It’s going to be an interesting few weeks, and potentially months, as Apple and the Federal Government try to reach a conclusion in the ongoing iPhone encryption case. Apple continues to stand by its official stance that it will not assist the FBI in unlocking the iPhone involved in the San Bernardino shooting, but even if that stance changes for whatever reason, it appears that it still won’t be as clear cut as the FBI would hope.
It seems that Apple’s employees, and specifically those who have worked tirelessly to implement the type of encryption that exists in Apple’s OS, would take exception to being forced by their employer to cooperate with this particular court order. The report, which cites a number of current and former Apple employees, suggests that there are already internal discussions going on amongst employees about a potential action that could be taken should government passes new law that forces Apple to create “GovtOS,” or if Apple decides to comply with the government’s request.
Apple employees are already discussing what they will do if ordered to help law enforcement authorities. Some say they may balk at the work, while others may even quit their high-paying jobs rather than undermine the security of the software they have already created.
It’s unclear how Apple would react to an employee effectively refusing to carry out the work necessary to comply with the court order. With that in mind, a number of experts that were interviewed as part of the this report have suggested that an employee’s refusal to undermine their own encryption work could actually work in Apple’s favor, and could potentially be one way around actually having to comply with the FBI, even if ordered to. Given the nature of the work, and the fact that talented security specialists make it their life’s work to create these utterly secure systems, it isn’t a shock that some of them would rather leave their high-paying jobs over having to undermine that work.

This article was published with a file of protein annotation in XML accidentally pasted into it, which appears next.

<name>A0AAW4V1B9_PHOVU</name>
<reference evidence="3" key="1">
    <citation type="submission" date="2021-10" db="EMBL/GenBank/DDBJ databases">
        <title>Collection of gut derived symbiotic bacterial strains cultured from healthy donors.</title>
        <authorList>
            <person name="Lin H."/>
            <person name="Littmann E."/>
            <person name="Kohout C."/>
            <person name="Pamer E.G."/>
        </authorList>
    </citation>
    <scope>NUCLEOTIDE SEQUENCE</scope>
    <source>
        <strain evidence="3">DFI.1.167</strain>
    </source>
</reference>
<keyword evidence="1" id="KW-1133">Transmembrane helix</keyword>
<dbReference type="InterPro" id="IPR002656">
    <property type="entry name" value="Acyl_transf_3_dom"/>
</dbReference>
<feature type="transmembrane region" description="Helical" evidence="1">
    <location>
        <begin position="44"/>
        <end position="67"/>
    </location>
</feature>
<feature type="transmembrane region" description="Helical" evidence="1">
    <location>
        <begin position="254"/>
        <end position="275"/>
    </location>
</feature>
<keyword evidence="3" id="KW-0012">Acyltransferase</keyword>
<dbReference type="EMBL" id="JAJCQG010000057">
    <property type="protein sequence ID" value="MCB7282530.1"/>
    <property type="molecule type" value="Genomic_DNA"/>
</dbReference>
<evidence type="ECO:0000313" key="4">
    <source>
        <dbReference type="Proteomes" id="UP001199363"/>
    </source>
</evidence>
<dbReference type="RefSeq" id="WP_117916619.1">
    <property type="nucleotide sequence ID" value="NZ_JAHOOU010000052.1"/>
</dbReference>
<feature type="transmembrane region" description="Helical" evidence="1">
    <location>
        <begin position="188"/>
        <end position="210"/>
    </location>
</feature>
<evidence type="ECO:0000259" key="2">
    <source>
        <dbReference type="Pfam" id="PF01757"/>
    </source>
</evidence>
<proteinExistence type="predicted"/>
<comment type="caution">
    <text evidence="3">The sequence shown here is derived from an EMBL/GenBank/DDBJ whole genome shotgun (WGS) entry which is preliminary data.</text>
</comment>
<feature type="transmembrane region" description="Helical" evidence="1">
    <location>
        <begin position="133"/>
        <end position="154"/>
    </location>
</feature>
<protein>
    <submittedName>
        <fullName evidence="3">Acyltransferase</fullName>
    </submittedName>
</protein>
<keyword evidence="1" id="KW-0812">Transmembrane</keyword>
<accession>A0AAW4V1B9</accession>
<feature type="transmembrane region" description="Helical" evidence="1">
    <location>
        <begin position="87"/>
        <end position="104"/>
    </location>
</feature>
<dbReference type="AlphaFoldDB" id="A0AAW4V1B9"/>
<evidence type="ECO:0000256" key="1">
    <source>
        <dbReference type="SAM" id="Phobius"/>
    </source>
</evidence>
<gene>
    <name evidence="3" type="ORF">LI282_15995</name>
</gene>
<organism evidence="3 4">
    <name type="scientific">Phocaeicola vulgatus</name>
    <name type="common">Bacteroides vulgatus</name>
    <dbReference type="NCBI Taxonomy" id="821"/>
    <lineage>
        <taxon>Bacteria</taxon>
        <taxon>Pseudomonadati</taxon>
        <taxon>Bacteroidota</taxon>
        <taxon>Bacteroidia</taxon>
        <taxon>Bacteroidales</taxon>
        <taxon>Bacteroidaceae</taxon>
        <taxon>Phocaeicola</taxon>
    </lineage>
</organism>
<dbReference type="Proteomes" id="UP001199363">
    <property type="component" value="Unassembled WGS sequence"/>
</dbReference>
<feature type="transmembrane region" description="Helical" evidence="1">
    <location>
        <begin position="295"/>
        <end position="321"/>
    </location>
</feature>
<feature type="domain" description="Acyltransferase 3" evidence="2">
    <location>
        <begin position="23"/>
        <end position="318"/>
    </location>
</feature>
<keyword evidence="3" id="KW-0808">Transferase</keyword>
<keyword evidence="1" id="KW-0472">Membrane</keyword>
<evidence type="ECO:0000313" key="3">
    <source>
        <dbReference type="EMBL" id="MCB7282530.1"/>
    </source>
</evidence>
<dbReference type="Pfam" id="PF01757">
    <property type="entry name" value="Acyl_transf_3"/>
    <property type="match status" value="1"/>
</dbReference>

With tension rising between Apple and the FBI, we will see the two add yet another chapter to this ongoing saga when they meet in the U.S. District Courthouse in Riverside, California on March 22, just a day after Apple’s Spring media event.
You may also like to check out:
- DOJ Filing Suggests It Might Bully Apple Into Turning Over iOS Source Code And Signature
- Tim Cook Interview: Creating iPhone Backdoor For FBI Would Be ‘Software Equivalent Of Cancer’